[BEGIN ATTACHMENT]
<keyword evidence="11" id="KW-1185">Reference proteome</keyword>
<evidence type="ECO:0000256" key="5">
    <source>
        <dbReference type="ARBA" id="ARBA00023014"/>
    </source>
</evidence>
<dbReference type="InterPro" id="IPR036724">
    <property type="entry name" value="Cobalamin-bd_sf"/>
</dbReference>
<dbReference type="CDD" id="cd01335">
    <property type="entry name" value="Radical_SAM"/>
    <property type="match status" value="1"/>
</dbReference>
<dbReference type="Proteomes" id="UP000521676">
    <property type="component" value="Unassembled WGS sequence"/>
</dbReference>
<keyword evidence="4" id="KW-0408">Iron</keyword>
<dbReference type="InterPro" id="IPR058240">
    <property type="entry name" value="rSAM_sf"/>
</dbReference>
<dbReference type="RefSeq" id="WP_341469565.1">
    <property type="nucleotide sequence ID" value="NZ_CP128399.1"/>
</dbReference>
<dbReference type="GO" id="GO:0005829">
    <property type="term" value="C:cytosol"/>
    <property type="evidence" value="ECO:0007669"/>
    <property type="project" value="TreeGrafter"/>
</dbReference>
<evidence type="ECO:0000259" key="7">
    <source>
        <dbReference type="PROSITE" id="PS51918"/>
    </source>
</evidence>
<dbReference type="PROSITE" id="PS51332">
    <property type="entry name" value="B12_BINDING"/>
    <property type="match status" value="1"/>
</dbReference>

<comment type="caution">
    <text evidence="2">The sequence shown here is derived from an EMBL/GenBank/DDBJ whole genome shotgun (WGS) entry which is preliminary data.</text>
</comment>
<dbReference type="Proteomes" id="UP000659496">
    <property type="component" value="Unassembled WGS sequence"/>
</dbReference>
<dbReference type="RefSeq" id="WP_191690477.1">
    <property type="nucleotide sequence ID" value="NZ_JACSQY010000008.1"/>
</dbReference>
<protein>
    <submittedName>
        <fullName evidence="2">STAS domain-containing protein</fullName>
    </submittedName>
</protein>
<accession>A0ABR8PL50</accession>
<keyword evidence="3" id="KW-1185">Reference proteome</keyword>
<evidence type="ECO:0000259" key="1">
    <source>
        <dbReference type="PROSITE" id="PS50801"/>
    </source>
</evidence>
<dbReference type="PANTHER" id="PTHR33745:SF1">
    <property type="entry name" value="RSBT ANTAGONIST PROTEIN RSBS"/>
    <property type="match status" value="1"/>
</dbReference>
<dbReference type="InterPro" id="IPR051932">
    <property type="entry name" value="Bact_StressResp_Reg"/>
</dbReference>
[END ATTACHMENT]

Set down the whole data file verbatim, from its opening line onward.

<keyword evidence="11" id="KW-1185">Reference proteome</keyword>
<evidence type="ECO:0000256" key="5">
    <source>
        <dbReference type="ARBA" id="ARBA00023014"/>
    </source>
</evidence>
<dbReference type="InterPro" id="IPR036724">
    <property type="entry name" value="Cobalamin-bd_sf"/>
</dbReference>
<dbReference type="CDD" id="cd01335">
    <property type="entry name" value="Radical_SAM"/>
    <property type="match status" value="1"/>
</dbReference>
<dbReference type="Proteomes" id="UP000521676">
    <property type="component" value="Unassembled WGS sequence"/>
</dbReference>
<keyword evidence="4" id="KW-0408">Iron</keyword>
<dbReference type="InterPro" id="IPR058240">
    <property type="entry name" value="rSAM_sf"/>
</dbReference>
<dbReference type="RefSeq" id="WP_341469565.1">
    <property type="nucleotide sequence ID" value="NZ_CP128399.1"/>
</dbReference>
<dbReference type="GO" id="GO:0005829">
    <property type="term" value="C:cytosol"/>
    <property type="evidence" value="ECO:0007669"/>
    <property type="project" value="TreeGrafter"/>
</dbReference>
<evidence type="ECO:0000259" key="7">
    <source>
        <dbReference type="PROSITE" id="PS51918"/>
    </source>
</evidence>
<dbReference type="PROSITE" id="PS51332">
    <property type="entry name" value="B12_BINDING"/>
    <property type="match status" value="1"/>
</dbReference>

<comment type="caution">
    <text evidence="2">The sequence shown here is derived from an EMBL/GenBank/DDBJ whole genome shotgun (WGS) entry which is preliminary data.</text>
</comment>
<dbReference type="Proteomes" id="UP000659496">
    <property type="component" value="Unassembled WGS sequence"/>
</dbReference>
<dbReference type="RefSeq" id="WP_191690477.1">
    <property type="nucleotide sequence ID" value="NZ_JACSQY010000008.1"/>
</dbReference>
<protein>
    <submittedName>
        <fullName evidence="2">STAS domain-containing protein</fullName>
    </submittedName>
</protein>
<accession>A0ABR8PL50</accession>
<keyword evidence="3" id="KW-1185">Reference proteome</keyword>
<evidence type="ECO:0000259" key="1">
    <source>
        <dbReference type="PROSITE" id="PS50801"/>
    </source>
</evidence>
<dbReference type="PANTHER" id="PTHR33745:SF1">
    <property type="entry name" value="RSBT ANTAGONIST PROTEIN RSBS"/>
    <property type="match status" value="1"/>
</dbReference>
<dbReference type="InterPro" id="IPR051932">
    <property type="entry name" value="Bact_StressResp_Reg"/>
</dbReference>